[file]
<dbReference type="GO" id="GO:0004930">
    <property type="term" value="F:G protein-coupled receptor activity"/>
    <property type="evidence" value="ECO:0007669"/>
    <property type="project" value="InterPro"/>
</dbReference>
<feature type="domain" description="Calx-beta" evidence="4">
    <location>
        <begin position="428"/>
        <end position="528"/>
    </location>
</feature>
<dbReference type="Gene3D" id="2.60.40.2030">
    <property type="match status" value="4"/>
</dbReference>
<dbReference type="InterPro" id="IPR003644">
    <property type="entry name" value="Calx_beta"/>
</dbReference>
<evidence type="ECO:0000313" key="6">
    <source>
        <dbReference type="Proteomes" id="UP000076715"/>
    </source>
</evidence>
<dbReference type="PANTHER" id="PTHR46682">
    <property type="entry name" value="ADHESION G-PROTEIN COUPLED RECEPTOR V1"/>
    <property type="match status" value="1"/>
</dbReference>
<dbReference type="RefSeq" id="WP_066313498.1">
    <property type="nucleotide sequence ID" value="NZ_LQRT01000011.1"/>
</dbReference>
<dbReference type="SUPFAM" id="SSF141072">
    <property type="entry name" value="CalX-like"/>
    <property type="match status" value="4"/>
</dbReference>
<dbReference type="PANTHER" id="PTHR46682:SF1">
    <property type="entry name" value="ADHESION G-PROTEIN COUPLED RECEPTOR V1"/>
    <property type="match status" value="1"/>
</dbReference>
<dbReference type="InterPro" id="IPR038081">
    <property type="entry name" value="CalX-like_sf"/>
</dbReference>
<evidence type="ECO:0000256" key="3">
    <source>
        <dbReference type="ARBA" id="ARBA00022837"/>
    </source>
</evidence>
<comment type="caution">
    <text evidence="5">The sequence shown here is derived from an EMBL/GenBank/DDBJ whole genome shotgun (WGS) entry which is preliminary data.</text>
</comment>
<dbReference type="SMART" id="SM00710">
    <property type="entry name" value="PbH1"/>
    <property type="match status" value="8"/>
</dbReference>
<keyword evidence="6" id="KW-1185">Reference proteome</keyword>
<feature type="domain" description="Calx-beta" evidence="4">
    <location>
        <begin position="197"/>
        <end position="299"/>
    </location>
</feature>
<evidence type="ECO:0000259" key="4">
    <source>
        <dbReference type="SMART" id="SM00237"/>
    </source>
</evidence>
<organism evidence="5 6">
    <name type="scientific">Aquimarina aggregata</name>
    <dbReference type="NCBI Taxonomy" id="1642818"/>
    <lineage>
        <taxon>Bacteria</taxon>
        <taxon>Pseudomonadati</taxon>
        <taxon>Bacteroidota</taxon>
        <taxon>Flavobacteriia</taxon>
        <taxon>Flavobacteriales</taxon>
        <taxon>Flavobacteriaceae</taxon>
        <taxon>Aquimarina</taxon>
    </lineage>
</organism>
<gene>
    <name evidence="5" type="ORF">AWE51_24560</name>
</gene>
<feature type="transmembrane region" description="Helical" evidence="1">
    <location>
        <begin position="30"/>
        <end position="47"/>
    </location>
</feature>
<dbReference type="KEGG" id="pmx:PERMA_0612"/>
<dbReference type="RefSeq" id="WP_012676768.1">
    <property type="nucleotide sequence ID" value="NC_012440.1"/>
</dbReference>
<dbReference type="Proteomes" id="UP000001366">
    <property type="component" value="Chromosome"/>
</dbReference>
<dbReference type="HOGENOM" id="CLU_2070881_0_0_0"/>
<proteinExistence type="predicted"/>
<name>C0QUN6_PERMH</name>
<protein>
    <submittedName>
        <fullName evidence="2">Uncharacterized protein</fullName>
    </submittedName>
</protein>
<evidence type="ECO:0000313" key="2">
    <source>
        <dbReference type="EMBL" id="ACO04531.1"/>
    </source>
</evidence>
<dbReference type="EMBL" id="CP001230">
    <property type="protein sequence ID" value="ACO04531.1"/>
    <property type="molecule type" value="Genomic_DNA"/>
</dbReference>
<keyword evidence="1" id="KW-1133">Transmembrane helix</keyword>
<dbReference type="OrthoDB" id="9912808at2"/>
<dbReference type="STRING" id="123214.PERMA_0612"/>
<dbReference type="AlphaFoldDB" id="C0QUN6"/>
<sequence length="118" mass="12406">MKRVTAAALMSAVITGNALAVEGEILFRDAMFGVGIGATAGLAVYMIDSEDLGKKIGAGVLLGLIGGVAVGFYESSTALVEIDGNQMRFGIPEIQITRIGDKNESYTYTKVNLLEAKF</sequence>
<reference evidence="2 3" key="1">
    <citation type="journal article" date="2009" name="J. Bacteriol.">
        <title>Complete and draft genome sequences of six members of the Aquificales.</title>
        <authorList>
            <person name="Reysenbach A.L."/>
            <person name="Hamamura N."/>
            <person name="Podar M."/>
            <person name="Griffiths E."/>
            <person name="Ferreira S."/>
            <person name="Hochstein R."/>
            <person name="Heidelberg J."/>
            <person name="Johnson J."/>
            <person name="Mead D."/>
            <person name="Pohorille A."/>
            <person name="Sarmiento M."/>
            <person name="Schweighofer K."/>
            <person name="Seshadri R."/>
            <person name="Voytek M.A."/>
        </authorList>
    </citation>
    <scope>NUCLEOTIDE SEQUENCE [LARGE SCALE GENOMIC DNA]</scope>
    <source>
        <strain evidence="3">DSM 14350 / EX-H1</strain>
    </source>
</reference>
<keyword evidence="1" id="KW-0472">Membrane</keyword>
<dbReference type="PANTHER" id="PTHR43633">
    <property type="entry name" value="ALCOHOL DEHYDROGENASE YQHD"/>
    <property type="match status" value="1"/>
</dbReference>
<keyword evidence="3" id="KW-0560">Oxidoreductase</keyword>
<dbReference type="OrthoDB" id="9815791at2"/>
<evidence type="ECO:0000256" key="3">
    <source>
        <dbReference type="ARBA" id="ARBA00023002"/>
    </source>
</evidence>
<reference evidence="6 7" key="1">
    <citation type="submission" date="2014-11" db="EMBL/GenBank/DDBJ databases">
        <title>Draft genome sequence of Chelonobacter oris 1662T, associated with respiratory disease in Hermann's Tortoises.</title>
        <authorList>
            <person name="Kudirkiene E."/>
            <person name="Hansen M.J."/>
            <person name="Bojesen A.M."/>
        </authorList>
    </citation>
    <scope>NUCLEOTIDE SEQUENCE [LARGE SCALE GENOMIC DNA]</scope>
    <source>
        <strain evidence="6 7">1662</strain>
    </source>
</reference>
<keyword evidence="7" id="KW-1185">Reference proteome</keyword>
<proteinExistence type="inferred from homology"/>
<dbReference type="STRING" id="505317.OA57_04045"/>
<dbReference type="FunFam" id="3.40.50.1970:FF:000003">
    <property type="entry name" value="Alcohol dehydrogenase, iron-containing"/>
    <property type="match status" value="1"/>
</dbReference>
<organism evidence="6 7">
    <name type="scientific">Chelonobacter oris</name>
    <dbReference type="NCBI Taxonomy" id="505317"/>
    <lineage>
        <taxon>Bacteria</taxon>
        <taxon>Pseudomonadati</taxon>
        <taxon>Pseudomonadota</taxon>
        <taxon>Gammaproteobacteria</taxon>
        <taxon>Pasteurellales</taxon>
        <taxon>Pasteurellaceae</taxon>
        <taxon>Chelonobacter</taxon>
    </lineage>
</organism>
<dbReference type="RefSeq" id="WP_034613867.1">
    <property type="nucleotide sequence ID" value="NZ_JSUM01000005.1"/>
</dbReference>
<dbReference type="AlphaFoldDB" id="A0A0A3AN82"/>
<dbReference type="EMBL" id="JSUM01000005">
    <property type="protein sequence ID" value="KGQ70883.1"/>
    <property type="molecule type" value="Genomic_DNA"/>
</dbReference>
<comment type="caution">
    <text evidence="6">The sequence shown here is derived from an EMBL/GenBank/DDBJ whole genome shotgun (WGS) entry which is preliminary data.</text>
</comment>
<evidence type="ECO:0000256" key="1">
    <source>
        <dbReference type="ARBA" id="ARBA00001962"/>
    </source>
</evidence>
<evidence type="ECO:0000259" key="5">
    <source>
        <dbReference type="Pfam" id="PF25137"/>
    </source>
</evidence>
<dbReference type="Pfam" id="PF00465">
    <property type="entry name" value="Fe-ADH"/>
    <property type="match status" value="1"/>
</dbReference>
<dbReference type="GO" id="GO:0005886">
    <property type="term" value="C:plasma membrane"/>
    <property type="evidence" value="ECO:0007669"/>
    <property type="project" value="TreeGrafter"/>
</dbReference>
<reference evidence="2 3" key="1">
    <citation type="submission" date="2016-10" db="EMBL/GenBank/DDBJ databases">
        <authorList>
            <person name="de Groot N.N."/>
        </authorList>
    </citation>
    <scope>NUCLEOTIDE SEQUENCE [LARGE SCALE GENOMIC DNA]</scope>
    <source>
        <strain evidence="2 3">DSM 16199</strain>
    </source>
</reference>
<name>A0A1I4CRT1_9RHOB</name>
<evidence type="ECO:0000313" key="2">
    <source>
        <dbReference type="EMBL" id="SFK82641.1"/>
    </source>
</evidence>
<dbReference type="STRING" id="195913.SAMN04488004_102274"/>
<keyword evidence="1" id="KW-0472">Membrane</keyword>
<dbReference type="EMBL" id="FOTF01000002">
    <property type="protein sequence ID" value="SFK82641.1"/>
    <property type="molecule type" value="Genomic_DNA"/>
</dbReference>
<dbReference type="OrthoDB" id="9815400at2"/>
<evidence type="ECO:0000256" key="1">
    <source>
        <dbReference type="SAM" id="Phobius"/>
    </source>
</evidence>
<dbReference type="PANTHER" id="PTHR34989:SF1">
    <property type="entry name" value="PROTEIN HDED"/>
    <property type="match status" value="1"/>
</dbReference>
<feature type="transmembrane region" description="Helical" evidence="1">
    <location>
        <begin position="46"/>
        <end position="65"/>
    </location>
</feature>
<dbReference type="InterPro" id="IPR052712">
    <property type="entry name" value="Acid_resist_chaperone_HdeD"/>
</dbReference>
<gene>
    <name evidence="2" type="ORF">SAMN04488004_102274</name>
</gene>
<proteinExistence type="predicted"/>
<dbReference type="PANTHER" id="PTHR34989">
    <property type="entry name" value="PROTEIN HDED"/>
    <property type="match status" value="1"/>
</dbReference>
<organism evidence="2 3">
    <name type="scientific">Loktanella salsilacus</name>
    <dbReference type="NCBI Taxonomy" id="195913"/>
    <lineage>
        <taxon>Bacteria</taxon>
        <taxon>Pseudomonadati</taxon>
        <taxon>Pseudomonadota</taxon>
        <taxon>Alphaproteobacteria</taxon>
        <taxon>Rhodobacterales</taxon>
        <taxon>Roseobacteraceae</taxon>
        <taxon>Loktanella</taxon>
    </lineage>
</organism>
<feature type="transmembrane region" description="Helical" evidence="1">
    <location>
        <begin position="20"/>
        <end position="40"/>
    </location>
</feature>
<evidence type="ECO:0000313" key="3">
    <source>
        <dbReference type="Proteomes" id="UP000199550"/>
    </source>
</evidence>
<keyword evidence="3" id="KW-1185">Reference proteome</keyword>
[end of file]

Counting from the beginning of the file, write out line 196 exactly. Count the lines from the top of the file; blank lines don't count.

    <text evidence="6">The sequence shown here is derived from an EMBL/GenBank/DDBJ whole genome shotgun (WGS) entry which is preliminary data.</text>